Growing & Propagation
Clivia grow extremely well as a house plant since they are tough and resilient and thrive even when neglected. They do not like direct sunshine but will grow well in partial and dense shade, this makes them suitable too be grown in the home where other house plants will fail.
Clivia roots need a lot of air around them, so the compost must be well drained and slightly acidic. The ideal medium is 2 parts medium grade pine bark 1 part ericaceous compost 1 part fine horticultural grit. All these ingredients are readily available at most Garden Centres.
A low phosphate feed is recommended from early February to late September every 2 weeks. Our own formula NPK is 18:6:18 plus trace elements and is readily available at all our flower shows and online.
Water liberally from Spring to Autumn decrease the amount in winter when growth slows down or stops.
Flower initiation and growth
Clivia need a cold period in the Autumn to aid flowering in Spring so, place them in a shady spot outside in early September and return inside mid November before the first frost occurs.
Clivia like other members of the Amaryllidaceae family like to be tight in their pots. Pot on into slightly larger container every 2 years, this is best done June & July.
This is usually done with 2 simple methods:
Seeds will not form on your Clivia if pollination has not taken place. In the wild pollination is usually carried out by insects and birds. To pollinate your Clivia you need to transfer the pollen from one flower to another for 5 consecutive days using a soft fine paint brush. After pollination the flower quickly falls from the flowerhead. If pollination is successful a green swelling can be seen where the flower was attached. This quickly develops into a green berry the size of a grape. Leave the berry on the flower stalk until it changes colour to yellow, peach or red. It is then ready to be collected, cleaned and sown. The colour of the berry generally indicates what colour the flower will be.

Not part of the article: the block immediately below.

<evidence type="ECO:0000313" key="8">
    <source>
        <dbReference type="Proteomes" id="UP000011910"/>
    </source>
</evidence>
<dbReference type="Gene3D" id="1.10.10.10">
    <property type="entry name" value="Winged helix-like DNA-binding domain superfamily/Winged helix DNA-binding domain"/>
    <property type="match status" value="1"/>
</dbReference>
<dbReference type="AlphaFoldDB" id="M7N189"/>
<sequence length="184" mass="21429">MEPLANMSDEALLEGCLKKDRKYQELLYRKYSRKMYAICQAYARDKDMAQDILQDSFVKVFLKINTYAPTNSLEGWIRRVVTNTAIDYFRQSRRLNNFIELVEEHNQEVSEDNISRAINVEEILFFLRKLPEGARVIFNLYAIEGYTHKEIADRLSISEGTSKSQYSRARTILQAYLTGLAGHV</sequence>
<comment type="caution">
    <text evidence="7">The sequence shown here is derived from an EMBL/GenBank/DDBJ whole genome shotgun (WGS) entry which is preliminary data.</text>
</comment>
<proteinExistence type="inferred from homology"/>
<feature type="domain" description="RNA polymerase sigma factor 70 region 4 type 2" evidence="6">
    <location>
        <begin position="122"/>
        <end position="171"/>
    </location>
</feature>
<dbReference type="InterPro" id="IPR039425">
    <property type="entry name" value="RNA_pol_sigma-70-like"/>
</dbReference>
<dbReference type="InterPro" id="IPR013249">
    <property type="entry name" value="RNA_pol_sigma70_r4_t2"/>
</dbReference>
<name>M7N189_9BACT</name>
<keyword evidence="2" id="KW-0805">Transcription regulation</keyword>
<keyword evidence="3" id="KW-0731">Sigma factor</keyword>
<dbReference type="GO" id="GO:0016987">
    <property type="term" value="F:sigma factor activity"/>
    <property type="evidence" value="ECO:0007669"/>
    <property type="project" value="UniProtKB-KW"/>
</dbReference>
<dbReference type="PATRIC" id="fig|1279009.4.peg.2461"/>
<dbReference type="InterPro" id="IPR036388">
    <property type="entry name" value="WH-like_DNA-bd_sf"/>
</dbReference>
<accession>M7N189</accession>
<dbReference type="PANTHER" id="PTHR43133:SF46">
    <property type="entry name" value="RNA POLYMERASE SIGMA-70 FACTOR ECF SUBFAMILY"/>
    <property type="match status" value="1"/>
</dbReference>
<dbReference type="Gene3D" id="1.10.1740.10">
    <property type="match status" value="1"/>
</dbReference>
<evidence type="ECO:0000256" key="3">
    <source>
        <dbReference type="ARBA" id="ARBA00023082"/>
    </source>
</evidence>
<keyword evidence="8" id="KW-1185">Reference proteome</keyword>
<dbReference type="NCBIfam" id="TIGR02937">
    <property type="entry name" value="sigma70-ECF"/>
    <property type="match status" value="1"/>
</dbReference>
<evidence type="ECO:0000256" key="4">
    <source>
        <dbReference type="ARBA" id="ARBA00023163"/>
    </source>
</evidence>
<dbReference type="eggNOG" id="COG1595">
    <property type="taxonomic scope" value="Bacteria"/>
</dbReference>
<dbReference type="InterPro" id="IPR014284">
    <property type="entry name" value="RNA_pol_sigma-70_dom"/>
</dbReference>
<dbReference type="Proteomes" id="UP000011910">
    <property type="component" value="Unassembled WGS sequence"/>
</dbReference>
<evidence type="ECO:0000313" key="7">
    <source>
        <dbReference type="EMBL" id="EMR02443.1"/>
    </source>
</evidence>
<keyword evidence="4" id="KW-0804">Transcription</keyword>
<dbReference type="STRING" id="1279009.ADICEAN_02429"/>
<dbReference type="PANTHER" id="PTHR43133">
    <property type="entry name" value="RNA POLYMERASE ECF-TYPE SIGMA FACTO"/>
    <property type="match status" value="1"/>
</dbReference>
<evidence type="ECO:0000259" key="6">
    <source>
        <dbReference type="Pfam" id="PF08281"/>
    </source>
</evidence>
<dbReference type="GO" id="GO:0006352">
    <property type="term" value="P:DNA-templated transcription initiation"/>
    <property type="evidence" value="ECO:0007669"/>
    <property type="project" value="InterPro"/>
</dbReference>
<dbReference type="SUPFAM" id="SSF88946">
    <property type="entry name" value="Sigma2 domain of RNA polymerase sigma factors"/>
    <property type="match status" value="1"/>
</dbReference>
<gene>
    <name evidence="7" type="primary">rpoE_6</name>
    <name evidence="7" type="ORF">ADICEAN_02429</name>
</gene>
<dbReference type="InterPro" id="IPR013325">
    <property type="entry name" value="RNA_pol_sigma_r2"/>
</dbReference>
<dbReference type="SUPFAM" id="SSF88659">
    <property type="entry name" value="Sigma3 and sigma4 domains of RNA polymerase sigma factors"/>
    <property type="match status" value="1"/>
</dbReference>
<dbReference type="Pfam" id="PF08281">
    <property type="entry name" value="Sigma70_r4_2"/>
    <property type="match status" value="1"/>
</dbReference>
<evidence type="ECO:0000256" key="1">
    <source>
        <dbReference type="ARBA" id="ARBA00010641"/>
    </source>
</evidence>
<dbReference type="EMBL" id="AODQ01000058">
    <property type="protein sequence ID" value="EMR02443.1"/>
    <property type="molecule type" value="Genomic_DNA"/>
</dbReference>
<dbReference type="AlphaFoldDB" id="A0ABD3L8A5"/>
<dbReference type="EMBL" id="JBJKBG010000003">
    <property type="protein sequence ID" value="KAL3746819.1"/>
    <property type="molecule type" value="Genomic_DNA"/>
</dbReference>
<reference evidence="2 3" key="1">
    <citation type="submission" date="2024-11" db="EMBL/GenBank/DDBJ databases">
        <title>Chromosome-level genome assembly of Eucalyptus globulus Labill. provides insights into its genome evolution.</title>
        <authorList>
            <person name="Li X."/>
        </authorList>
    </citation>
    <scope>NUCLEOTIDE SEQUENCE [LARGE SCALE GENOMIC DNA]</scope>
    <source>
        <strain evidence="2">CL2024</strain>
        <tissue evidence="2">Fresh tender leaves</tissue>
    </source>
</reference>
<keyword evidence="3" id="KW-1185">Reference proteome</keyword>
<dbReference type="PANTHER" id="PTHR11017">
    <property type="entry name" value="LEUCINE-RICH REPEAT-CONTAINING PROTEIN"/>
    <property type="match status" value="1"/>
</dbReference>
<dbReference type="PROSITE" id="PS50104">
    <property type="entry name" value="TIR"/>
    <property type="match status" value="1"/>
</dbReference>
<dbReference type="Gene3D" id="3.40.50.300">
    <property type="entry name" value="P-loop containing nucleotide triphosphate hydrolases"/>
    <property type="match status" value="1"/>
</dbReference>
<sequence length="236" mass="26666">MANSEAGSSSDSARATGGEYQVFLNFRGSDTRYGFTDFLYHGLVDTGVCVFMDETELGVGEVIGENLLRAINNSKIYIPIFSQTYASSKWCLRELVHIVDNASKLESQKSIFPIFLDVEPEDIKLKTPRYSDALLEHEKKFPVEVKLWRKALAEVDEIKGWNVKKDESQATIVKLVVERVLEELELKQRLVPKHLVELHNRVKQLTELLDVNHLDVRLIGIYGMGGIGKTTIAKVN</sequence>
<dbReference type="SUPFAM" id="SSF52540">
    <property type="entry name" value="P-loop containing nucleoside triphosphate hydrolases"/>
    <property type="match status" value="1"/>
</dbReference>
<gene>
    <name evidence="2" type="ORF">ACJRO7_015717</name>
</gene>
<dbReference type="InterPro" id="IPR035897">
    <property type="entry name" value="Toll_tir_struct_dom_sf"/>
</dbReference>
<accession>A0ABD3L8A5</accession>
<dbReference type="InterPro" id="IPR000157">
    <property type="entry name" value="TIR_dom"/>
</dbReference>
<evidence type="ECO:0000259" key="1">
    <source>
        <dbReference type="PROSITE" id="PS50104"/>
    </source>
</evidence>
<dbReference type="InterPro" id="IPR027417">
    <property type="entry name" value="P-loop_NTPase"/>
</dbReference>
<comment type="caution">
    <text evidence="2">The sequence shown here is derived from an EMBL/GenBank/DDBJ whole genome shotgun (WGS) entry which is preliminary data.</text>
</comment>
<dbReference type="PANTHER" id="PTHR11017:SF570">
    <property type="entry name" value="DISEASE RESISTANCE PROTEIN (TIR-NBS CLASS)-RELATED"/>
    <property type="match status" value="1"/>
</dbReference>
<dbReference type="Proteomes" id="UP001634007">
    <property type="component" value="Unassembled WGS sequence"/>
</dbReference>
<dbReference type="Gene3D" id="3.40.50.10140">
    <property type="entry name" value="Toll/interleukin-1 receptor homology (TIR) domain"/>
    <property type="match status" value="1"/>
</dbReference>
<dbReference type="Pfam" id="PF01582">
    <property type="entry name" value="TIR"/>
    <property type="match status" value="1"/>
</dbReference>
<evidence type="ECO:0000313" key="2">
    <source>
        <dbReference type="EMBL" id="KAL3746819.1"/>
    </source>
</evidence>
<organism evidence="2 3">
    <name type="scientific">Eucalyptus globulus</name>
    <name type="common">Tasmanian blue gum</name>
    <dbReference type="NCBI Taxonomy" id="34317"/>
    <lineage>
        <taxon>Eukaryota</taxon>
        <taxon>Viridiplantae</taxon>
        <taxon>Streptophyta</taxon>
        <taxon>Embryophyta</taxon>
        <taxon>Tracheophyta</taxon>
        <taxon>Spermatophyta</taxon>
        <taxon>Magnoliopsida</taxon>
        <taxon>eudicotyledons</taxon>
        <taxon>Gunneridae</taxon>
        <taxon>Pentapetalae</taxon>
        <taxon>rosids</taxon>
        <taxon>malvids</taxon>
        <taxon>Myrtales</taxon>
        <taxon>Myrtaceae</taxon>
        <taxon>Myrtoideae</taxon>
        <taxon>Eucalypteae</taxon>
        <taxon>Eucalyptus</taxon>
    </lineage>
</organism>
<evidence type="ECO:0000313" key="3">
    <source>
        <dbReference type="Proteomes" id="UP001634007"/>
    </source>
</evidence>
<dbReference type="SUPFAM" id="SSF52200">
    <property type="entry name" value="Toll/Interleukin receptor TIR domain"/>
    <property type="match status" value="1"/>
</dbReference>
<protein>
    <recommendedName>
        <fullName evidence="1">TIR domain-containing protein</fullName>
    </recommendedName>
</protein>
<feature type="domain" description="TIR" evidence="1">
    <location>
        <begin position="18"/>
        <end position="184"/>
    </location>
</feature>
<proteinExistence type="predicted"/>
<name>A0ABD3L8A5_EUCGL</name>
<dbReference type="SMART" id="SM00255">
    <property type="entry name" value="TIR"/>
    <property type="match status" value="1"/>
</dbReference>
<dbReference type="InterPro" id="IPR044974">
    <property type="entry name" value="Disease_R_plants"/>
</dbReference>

When sowing Clivia seeds make sure the darker part is uppermost, press the seeds halfway into the compost, but do not cover, germinate in the usual way bit not in direct sunlight.
Division of offsets
This is best done after flowering to late summer. Carefully wash away the compost so all parts are clearly visible. With a clean sharp knife cut the offset off close to the mother plants rhizome. Pot up using well drained compost and water well with a fungicide. this method of propagation produces plants identical to the mother plant.